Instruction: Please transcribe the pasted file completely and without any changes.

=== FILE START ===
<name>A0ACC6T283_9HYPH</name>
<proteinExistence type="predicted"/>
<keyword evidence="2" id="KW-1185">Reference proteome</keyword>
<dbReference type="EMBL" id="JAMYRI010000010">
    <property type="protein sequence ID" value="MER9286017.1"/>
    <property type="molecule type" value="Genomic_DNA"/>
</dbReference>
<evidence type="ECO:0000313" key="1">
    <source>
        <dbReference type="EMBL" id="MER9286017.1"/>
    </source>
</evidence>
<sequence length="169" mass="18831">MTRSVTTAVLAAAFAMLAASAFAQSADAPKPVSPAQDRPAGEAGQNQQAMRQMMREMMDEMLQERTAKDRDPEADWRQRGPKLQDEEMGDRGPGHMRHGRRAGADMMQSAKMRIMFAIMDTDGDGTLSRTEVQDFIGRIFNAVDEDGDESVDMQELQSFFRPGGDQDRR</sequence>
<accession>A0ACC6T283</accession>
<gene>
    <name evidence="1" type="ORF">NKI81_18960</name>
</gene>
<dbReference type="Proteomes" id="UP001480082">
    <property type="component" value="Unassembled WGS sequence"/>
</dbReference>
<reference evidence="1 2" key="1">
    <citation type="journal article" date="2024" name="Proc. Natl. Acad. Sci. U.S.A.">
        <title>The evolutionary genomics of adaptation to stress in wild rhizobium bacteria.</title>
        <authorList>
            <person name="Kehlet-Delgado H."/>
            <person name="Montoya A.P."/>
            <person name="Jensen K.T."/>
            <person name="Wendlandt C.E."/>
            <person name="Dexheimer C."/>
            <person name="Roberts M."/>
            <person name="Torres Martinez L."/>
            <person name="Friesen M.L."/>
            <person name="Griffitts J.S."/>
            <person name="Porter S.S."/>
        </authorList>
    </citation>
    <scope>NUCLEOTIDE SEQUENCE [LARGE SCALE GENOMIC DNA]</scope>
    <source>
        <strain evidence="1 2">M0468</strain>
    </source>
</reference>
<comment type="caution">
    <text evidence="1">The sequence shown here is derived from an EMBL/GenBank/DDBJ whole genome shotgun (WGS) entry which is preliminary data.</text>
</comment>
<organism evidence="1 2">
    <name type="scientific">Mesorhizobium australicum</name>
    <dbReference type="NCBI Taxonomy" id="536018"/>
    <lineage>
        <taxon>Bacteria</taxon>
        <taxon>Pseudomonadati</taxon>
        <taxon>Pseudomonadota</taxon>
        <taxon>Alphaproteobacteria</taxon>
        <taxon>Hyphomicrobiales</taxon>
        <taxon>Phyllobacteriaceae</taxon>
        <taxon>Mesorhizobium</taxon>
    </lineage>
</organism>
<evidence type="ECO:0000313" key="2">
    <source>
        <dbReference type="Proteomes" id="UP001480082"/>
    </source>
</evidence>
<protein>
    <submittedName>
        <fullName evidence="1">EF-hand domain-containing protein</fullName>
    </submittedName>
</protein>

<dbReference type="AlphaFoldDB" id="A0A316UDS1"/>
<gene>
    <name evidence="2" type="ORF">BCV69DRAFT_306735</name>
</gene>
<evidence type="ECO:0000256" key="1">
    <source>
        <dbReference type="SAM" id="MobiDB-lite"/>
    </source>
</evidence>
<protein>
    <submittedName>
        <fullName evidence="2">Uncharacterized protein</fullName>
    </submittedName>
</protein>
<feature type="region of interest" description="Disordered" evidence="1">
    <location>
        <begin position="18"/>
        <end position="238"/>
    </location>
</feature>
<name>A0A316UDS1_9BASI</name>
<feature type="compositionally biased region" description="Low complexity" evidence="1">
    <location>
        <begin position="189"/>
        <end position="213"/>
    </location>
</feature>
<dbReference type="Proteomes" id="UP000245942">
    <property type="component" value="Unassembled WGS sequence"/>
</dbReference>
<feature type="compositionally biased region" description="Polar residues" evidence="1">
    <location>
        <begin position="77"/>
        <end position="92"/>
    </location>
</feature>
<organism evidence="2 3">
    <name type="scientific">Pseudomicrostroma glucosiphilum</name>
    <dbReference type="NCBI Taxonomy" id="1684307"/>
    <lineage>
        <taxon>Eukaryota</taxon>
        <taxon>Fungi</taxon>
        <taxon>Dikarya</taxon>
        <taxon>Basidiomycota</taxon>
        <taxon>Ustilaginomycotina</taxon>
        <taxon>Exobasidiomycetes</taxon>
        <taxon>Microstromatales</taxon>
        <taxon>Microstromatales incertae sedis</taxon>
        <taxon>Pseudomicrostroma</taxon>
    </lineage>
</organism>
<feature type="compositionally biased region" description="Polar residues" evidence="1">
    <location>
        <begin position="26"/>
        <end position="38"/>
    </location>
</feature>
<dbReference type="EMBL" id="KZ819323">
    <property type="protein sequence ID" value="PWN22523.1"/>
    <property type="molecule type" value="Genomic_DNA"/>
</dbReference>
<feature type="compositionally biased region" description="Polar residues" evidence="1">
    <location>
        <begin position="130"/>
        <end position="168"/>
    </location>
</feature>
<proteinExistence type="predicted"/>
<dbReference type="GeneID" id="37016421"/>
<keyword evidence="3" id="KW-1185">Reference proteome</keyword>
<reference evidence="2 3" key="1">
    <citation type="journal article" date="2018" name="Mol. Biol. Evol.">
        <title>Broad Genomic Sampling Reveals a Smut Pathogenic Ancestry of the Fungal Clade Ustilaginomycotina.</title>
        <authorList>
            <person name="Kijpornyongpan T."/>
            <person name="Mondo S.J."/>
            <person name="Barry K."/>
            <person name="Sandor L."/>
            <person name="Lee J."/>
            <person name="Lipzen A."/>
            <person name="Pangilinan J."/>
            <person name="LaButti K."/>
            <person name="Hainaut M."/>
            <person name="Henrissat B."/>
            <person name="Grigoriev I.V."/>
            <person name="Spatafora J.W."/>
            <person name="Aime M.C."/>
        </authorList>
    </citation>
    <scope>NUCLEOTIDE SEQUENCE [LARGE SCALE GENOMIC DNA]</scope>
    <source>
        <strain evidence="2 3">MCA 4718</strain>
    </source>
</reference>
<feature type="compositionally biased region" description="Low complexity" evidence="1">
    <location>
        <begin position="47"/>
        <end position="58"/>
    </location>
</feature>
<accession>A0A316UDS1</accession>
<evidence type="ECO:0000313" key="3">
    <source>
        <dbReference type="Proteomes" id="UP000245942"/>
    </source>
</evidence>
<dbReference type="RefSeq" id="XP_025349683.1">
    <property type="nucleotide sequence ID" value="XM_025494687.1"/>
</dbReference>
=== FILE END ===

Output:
<name>A0ACC6T283_9HYPH</name>
<proteinExistence type="predicted"/>
<keyword evidence="2" id="KW-1185">Reference proteome</keyword>
<dbReference type="EMBL" id="JAMYRI010000010">
    <property type="protein sequence ID" value="MER9286017.1"/>
    <property type="molecule type" value="Genomic_DNA"/>
</dbReference>
<evidence type="ECO:0000313" key="1">
    <source>
        <dbReference type="EMBL" id="MER9286017.1"/>
    </source>
</evidence>
<sequence length="169" mass="18831">MTRSVTTAVLAAAFAMLAASAFAQSADAPKPVSPAQDRPAGEAGQNQQAMRQMMREMMDEMLQERTAKDRDPEADWRQRGPKLQDEEMGDRGPGHMRHGRRAGADMMQSAKMRIMFAIMDTDGDGTLSRTEVQDFIGRIFNAVDEDGDESVDMQELQSFFRPGGDQDRR</sequence>
<accession>A0ACC6T283</accession>
<gene>
    <name evidence="1" type="ORF">NKI81_18960</name>
</gene>
<dbReference type="Proteomes" id="UP001480082">
    <property type="component" value="Unassembled WGS sequence"/>
</dbReference>
<reference evidence="1 2" key="1">
    <citation type="journal article" date="2024" name="Proc. Natl. Acad. Sci. U.S.A.">
        <title>The evolutionary genomics of adaptation to stress in wild rhizobium bacteria.</title>
        <authorList>
            <person name="Kehlet-Delgado H."/>
            <person name="Montoya A.P."/>
            <person name="Jensen K.T."/>
            <person name="Wendlandt C.E."/>
            <person name="Dexheimer C."/>
            <person name="Roberts M."/>
            <person name="Torres Martinez L."/>
            <person name="Friesen M.L."/>
            <person name="Griffitts J.S."/>
            <person name="Porter S.S."/>
        </authorList>
    </citation>
    <scope>NUCLEOTIDE SEQUENCE [LARGE SCALE GENOMIC DNA]</scope>
    <source>
        <strain evidence="1 2">M0468</strain>
    </source>
</reference>
<comment type="caution">
    <text evidence="1">The sequence shown here is derived from an EMBL/GenBank/DDBJ whole genome shotgun (WGS) entry which is preliminary data.</text>
</comment>
<organism evidence="1 2">
    <name type="scientific">Mesorhizobium australicum</name>
    <dbReference type="NCBI Taxonomy" id="536018"/>
    <lineage>
        <taxon>Bacteria</taxon>
        <taxon>Pseudomonadati</taxon>
        <taxon>Pseudomonadota</taxon>
        <taxon>Alphaproteobacteria</taxon>
        <taxon>Hyphomicrobiales</taxon>
        <taxon>Phyllobacteriaceae</taxon>
        <taxon>Mesorhizobium</taxon>
    </lineage>
</organism>
<evidence type="ECO:0000313" key="2">
    <source>
        <dbReference type="Proteomes" id="UP001480082"/>
    </source>
</evidence>
<protein>
    <submittedName>
        <fullName evidence="1">EF-hand domain-containing protein</fullName>
    </submittedName>
</protein>

<dbReference type="AlphaFoldDB" id="A0A316UDS1"/>
<gene>
    <name evidence="2" type="ORF">BCV69DRAFT_306735</name>
</gene>
<evidence type="ECO:0000256" key="1">
    <source>
        <dbReference type="SAM" id="MobiDB-lite"/>
    </source>
</evidence>
<protein>
    <submittedName>
        <fullName evidence="2">Uncharacterized protein</fullName>
    </submittedName>
</protein>
<feature type="region of interest" description="Disordered" evidence="1">
    <location>
        <begin position="18"/>
        <end position="238"/>
    </location>
</feature>
<name>A0A316UDS1_9BASI</name>
<feature type="compositionally biased region" description="Low complexity" evidence="1">
    <location>
        <begin position="189"/>
        <end position="213"/>
    </location>
</feature>
<dbReference type="Proteomes" id="UP000245942">
    <property type="component" value="Unassembled WGS sequence"/>
</dbReference>
<feature type="compositionally biased region" description="Polar residues" evidence="1">
    <location>
        <begin position="77"/>
        <end position="92"/>
    </location>
</feature>
<organism evidence="2 3">
    <name type="scientific">Pseudomicrostroma glucosiphilum</name>
    <dbReference type="NCBI Taxonomy" id="1684307"/>
    <lineage>
        <taxon>Eukaryota</taxon>
        <taxon>Fungi</taxon>
        <taxon>Dikarya</taxon>
        <taxon>Basidiomycota</taxon>
        <taxon>Ustilaginomycotina</taxon>
        <taxon>Exobasidiomycetes</taxon>
        <taxon>Microstromatales</taxon>
        <taxon>Microstromatales incertae sedis</taxon>
        <taxon>Pseudomicrostroma</taxon>
    </lineage>
</organism>
<feature type="compositionally biased region" description="Polar residues" evidence="1">
    <location>
        <begin position="26"/>
        <end position="38"/>
    </location>
</feature>
<dbReference type="EMBL" id="KZ819323">
    <property type="protein sequence ID" value="PWN22523.1"/>
    <property type="molecule type" value="Genomic_DNA"/>
</dbReference>
<feature type="compositionally biased region" description="Polar residues" evidence="1">
    <location>
        <begin position="130"/>
        <end position="168"/>
    </location>
</feature>
<proteinExistence type="predicted"/>
<dbReference type="GeneID" id="37016421"/>
<keyword evidence="3" id="KW-1185">Reference proteome</keyword>
<reference evidence="2 3" key="1">
    <citation type="journal article" date="2018" name="Mol. Biol. Evol.">
        <title>Broad Genomic Sampling Reveals a Smut Pathogenic Ancestry of the Fungal Clade Ustilaginomycotina.</title>
        <authorList>
            <person name="Kijpornyongpan T."/>
            <person name="Mondo S.J."/>
            <person name="Barry K."/>
            <person name="Sandor L."/>
            <person name="Lee J."/>
            <person name="Lipzen A."/>
            <person name="Pangilinan J."/>
            <person name="LaButti K."/>
            <person name="Hainaut M."/>
            <person name="Henrissat B."/>
            <person name="Grigoriev I.V."/>
            <person name="Spatafora J.W."/>
            <person name="Aime M.C."/>
        </authorList>
    </citation>
    <scope>NUCLEOTIDE SEQUENCE [LARGE SCALE GENOMIC DNA]</scope>
    <source>
        <strain evidence="2 3">MCA 4718</strain>
    </source>
</reference>
<feature type="compositionally biased region" description="Low complexity" evidence="1">
    <location>
        <begin position="47"/>
        <end position="58"/>
    </location>
</feature>
<accession>A0A316UDS1</accession>
<evidence type="ECO:0000313" key="3">
    <source>
        <dbReference type="Proteomes" id="UP000245942"/>
    </source>
</evidence>
<dbReference type="RefSeq" id="XP_025349683.1">
    <property type="nucleotide sequence ID" value="XM_025494687.1"/>
</dbReference>